Cheboksary (Chuvash. Shupashkar) - a city in
Russia, the capital of the Chuvash Republic. The city is the
administrative, cultural and industrial center of the republic. Most
of the city is located on the right bank of the Volga River, 650 km
east of Moscow. The city of Cheboksary is located on the Volga
Upland of the central part of the East European Plain. Most of the
city is located on the high right bank of the Volga River, cutting
the territory into two unequal parts. The area on the left bank is
occupied mainly by pine forest and is used as a recreational zone.
The satellite city of Novocheboksarsk is located 20 km to the east.
History of Cheboksary
Cheboksary was first mentioned in written sources in 1469, when
Russian soldiers passed here on their way to the Khanate of Kazan.
According to archaeological excavations, however, the area had been
populated considerably earlier. The site hosted a Bulgarian city of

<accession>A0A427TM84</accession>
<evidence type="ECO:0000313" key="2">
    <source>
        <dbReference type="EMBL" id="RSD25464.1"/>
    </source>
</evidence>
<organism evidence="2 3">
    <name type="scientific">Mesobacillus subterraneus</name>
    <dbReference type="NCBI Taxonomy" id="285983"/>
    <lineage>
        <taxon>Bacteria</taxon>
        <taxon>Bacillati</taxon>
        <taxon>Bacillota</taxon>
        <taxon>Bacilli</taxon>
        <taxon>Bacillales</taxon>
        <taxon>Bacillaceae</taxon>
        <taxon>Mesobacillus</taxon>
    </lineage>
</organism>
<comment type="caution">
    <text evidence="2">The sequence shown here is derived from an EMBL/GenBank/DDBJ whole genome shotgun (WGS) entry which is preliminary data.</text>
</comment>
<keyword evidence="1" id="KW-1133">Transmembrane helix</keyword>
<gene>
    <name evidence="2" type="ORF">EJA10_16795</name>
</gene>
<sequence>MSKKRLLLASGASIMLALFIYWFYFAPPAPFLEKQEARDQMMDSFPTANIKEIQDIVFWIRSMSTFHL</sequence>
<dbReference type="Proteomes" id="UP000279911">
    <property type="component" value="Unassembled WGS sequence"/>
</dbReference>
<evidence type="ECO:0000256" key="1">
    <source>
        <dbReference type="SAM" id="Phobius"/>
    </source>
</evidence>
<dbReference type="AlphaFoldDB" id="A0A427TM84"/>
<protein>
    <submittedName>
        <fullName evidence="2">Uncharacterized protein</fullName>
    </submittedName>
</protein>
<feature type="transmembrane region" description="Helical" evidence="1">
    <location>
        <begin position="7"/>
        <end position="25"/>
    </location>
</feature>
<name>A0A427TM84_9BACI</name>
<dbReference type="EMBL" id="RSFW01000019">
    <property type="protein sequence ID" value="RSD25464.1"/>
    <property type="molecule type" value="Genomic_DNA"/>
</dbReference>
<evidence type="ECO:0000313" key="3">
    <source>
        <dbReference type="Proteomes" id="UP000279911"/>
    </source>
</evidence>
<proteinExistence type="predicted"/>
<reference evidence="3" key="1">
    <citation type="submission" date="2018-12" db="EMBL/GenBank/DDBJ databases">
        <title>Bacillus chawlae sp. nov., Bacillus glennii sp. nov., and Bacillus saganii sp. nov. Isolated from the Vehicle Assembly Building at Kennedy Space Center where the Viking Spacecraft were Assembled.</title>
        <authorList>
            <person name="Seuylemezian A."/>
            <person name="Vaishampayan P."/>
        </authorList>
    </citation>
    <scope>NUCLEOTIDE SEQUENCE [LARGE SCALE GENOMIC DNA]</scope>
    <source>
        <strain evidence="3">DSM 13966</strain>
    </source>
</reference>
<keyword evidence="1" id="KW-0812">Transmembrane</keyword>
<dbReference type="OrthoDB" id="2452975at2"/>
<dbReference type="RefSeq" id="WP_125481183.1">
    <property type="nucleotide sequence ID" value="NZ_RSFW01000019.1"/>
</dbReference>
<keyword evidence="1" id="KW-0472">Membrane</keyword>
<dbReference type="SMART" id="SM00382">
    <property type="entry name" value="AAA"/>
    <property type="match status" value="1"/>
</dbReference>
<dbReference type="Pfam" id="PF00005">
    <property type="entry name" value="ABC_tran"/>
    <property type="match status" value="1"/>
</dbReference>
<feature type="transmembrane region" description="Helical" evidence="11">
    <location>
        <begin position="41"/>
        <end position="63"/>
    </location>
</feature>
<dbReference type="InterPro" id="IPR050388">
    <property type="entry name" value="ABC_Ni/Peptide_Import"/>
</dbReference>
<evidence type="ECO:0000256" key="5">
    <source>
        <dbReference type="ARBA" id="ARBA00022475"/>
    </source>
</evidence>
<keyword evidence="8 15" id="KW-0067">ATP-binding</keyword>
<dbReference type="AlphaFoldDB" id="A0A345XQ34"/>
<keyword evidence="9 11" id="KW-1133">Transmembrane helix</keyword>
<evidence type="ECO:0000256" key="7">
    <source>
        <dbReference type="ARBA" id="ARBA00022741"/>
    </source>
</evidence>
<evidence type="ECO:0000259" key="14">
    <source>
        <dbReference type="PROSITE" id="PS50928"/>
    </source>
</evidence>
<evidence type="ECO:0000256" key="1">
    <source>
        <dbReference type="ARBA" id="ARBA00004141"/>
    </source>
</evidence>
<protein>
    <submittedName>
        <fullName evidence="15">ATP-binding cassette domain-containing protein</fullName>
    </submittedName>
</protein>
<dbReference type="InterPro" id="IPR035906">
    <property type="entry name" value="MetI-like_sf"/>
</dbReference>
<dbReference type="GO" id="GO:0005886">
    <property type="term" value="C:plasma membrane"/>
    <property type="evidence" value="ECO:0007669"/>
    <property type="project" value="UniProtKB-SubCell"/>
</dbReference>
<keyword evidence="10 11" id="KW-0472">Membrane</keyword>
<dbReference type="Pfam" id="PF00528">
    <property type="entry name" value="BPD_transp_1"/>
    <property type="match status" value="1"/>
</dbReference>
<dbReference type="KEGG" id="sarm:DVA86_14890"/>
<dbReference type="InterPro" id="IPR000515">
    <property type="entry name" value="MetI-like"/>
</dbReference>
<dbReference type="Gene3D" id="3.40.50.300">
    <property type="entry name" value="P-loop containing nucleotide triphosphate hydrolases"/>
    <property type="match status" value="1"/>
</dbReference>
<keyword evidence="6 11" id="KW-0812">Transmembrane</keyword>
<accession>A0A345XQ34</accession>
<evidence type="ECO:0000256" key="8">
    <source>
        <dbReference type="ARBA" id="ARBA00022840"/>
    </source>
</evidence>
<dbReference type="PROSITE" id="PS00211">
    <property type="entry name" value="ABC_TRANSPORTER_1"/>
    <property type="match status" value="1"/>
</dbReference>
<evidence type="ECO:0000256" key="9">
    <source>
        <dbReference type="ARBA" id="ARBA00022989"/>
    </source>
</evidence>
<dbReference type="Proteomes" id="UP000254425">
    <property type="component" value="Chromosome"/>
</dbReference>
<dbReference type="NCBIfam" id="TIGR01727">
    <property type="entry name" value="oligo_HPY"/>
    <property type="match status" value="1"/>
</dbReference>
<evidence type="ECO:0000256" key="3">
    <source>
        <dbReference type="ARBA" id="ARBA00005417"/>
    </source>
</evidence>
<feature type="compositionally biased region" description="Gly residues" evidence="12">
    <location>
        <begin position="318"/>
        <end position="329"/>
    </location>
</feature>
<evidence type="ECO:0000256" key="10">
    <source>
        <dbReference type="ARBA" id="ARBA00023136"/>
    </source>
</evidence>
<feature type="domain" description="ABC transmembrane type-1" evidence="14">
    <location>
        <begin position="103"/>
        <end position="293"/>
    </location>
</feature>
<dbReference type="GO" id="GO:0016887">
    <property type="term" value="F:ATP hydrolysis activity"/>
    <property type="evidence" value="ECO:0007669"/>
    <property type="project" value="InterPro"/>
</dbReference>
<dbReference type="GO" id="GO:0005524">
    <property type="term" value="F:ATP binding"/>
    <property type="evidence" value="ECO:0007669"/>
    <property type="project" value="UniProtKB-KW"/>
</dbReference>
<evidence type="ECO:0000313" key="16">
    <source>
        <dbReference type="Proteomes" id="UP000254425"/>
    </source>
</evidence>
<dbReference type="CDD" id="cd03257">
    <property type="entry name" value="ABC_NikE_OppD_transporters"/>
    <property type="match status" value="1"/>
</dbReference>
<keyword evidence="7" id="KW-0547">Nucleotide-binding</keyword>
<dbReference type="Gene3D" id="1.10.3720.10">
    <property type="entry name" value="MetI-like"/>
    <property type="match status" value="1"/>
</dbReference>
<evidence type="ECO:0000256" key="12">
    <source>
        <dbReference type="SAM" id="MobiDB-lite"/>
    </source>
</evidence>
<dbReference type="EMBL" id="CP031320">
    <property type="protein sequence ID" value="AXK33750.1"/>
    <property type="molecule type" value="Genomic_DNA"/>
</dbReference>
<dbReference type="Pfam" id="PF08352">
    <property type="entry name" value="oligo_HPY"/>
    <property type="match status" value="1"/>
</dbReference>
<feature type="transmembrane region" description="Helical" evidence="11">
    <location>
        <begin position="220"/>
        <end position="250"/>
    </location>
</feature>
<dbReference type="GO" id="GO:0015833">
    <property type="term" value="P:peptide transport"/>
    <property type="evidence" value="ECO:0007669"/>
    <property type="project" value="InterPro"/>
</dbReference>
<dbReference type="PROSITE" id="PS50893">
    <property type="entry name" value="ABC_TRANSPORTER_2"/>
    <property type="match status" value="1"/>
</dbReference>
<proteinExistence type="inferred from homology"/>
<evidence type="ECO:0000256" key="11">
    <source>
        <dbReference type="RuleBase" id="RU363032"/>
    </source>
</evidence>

Veda Suvar, which appeared after Mongols defeated major Volga
Bulgarian cities in the 13th century. During Khanate period the town
is believed by some to have had a Turkic (probably, Tatar) name
Çabaqsar and that the current Russian and English names originate
from it. However, in maps by European travelers it was marked as
Cibocar (Pizzigano, 1367), Veda-Suar (Fra Mauro, 1459). Shupashcar,
the Chuvash name literally means the "fortress of the Chuvash".
In 1555, the Russians built a fortress and established a
settlement here. In 1625, there were 458 soldiers quartered in
Cheboksary, and in 1646 there were 661 males living in the
settlement. At the end of the 17th century, Cheboksary was regarded
as a major commercial city of the Volga region, and in 1781 it was
granted town status within Kazan Governorate. In the beginning of
the 19th century the population was about 5500, the town had a
sawmill and several small manufactures.
Cheboksary also was
noted for its twenty-five churches and four monasteries, and
Cheboksary bells were known in London and Paris.
In the 16th
and the first half of the 17th century the Vvedensky cathedral, four
monasteries and eighth churches had been built, in the 18th century
the stone buildings of treasury and archive, magistracy, court, and
ten churches. In 1880, here were counted 783 houses (33 of them from
stone), 91 stores, 3 schools, 2 hospitals, and a bank.
beginning of the 20th century, 5,100 people lived in Cheboksary. In
1965, the population was 163,000.